Some of the people who rely completely on an organized approach to getting things done may be surprised at your efficiency. But there is a definite method to your approach. With a creative flair that others may not have anticipated, the original plan gets met and there are often a few extra accomplishments along the way. Your comfort zone starts with a task and a plan but it also requires the freedom to be able to go with your instincts and impulses so that you can not just accomplish the task, you also have the option to explore something brand new along the way.

Negative Reactions Others May Have Toward You:

People may have problems with your style for two reasons. First, you don't always follow the rules or go along with detailed plans, whether at work or at home. Those who need the details to stay on task just don't quite understand how you are going to get it all done. Second, while you get things done - the way you veer off course at times and use your creativity may leave others wondering what went on. Some people find all this creativity and thinking "out-of-the-box" at odds with their desire to follow a clear course. And this causes not only some confusion it may also spark some anger toward you at times. Even you would likely admit that living and working with you takes someone who is able to let you do your thing at times. If someone is really tied to a rigid approach to how things should get done, there is clearly the potential for some conflict with you.

Every workplace and home does need a modicum of reliability and a decent amount or order and organization if it is to accommodate the mix of people who work or live there. That leads to a serious question for you: Are there times when your creative, though at times unpredictable, style keeps others off balance? Are there some plans that should be sacred, some space always well organized, some charts left as designed? Are there are some things you could change that would allow those who live and work with you to feel more in control; changes that wouldn't impinge on your creative processes? If others are finding your style to be difficult to deal with you may want to consider how you can all work together most efficiently.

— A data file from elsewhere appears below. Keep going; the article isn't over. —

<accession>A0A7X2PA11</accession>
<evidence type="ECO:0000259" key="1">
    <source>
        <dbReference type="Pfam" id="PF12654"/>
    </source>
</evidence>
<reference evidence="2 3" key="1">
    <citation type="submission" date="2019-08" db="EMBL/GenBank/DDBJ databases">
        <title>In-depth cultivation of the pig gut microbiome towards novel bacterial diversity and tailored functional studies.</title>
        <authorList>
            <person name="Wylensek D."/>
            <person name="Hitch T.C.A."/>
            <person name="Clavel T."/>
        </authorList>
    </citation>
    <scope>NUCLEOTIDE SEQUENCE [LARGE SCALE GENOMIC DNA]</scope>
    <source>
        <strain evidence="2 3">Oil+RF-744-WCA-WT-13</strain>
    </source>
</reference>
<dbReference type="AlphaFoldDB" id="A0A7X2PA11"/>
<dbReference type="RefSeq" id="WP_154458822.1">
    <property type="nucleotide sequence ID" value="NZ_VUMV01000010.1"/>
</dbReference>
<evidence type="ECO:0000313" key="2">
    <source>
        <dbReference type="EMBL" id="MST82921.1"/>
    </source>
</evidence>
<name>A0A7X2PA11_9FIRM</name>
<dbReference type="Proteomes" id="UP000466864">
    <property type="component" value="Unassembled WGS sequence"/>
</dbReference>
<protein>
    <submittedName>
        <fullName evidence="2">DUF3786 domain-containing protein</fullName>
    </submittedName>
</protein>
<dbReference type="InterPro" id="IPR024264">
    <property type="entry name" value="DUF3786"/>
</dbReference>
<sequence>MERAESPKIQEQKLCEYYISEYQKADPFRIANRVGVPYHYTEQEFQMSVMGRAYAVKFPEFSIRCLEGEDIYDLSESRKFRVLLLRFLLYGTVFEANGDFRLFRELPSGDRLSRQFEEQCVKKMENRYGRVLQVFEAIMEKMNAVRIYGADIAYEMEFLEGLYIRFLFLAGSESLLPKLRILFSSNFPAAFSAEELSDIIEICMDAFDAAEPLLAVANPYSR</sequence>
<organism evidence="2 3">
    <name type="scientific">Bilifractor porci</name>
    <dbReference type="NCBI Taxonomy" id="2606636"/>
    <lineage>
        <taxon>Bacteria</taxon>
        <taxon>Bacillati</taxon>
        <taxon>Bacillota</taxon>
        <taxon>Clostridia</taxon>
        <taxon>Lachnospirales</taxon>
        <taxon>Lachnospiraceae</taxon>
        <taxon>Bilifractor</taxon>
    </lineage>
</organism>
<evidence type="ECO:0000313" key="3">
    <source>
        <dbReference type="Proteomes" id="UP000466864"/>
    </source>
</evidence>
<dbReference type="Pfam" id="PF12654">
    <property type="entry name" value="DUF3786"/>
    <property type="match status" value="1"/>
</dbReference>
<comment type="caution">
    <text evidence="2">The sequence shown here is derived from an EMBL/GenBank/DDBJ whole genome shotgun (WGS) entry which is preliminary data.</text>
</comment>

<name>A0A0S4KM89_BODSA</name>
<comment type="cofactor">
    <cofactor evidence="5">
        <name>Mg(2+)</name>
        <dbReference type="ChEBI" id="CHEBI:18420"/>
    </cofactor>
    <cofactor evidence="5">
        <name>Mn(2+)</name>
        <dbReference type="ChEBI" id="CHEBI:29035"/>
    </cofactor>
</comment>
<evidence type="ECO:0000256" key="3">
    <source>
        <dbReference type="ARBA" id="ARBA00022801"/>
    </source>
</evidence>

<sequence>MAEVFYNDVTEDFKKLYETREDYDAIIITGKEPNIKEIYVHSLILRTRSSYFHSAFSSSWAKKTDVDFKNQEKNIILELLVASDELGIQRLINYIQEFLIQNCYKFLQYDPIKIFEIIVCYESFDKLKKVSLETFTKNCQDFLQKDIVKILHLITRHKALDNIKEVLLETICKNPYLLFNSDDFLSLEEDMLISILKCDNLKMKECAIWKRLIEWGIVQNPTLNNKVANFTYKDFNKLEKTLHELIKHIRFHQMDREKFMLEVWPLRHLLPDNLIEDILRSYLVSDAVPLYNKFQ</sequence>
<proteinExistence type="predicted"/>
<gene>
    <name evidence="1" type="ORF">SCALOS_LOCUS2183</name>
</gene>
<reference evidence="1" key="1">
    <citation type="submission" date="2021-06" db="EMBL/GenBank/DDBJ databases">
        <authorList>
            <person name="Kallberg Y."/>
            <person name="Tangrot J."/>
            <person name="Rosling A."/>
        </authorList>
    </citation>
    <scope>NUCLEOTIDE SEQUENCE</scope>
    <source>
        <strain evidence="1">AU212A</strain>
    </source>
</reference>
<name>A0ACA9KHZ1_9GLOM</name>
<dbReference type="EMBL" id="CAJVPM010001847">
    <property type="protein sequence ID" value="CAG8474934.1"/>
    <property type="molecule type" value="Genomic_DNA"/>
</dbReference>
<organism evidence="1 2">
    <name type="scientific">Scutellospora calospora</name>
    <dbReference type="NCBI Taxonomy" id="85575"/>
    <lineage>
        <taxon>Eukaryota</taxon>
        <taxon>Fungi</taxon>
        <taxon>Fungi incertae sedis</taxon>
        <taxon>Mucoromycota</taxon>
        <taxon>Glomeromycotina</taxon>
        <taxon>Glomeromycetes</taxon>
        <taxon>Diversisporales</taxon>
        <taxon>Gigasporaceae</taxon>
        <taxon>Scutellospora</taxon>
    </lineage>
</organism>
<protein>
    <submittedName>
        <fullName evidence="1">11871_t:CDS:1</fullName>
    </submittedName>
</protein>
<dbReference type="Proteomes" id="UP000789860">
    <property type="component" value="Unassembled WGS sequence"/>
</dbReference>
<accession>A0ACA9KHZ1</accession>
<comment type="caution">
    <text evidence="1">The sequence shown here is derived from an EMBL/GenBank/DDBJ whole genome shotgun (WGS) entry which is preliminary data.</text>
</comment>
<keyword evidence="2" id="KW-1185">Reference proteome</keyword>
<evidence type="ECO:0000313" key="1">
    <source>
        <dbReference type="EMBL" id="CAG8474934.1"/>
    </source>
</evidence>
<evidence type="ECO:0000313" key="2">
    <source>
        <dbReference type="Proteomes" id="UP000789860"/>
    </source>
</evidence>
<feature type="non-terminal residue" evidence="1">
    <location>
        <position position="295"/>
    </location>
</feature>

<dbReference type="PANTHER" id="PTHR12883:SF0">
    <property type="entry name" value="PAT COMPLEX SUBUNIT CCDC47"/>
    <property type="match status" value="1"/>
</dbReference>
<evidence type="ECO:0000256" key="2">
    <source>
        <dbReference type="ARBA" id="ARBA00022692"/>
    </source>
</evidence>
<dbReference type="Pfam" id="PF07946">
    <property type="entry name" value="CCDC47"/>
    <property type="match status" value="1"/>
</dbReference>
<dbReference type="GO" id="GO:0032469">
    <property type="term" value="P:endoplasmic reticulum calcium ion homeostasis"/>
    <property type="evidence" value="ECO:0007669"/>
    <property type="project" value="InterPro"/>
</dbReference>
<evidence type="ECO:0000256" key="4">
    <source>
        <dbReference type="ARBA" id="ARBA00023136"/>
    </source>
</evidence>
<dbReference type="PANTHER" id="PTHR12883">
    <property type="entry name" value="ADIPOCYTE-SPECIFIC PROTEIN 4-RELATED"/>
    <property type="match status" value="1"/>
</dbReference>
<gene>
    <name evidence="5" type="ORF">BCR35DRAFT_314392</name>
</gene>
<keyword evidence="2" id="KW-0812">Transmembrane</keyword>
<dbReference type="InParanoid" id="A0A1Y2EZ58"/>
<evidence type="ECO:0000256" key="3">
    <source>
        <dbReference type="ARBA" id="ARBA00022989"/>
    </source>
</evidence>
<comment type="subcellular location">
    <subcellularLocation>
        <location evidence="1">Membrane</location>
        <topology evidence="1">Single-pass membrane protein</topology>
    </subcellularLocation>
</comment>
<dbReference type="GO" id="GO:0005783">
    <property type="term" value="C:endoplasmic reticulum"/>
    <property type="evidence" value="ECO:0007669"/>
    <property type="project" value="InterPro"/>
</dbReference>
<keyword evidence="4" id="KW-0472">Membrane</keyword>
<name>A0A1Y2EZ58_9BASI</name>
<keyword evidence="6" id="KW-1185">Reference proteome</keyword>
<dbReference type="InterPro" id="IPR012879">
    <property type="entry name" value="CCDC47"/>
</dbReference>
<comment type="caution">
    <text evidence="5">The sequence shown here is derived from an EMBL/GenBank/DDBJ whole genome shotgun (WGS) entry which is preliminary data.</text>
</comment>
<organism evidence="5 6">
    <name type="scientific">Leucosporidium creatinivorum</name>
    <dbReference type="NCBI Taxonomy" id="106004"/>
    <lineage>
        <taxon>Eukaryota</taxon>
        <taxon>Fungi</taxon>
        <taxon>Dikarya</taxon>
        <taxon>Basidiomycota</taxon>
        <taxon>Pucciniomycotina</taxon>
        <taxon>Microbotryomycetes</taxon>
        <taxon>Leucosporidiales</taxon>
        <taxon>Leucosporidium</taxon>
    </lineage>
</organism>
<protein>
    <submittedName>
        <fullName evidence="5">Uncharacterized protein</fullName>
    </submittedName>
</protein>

Positive Responses Others May Have Toward You:

The truth is that your work style gets things done, often with more beauty, fun, creativity and imagination than others could ever manage. But your style is very unique to you. Flexibility is essential to your style. With your creativity and flexibility the path you take to any goal can make everyone's accomplishments more inventive and enjoyable. Bringing some extra enjoyment to people's work can be a real asset; one you may want to use more consciously.

Deep down inside there's also another truth you should consider. A lot of people wish they had some of whatever it is that you've got. They get so bogged down reading the committee notes or checking the project calendar that they seldom just cut loose and let their impulses run. They neglect their intuition to the point that it barely whispers - that is, until you come along with yours shouting out loud and remind everyone in the room that there's something to listen to besides the original plan and the orderly, organized path laid out to get there. So not only do you enhance the accomplishments of the group, you also enhance the lives of each member willing to find in themselves the spontaneity that is your trademark personal characteristic.

Extroversion: Outgoing or Reserved

When it comes to Extroversion you are:
  • Outgoing

Words that describe you:

  • Friendly
  • Gregarious
  • Full of Life
  • Unreserved
  • Kindhearted
  • Talkative
  • Emotional
  • Spontaneous
  • Vigorous

A General Description of How You Interact with Others:

People light you up. In conversations, planning meetings or almost any social situation, you bring your energy and your friendly, outgoing personality into these engagements with other people, and you come away pumped up. You can hardly wait for the next event, as long as other people will be there. And you're good at it.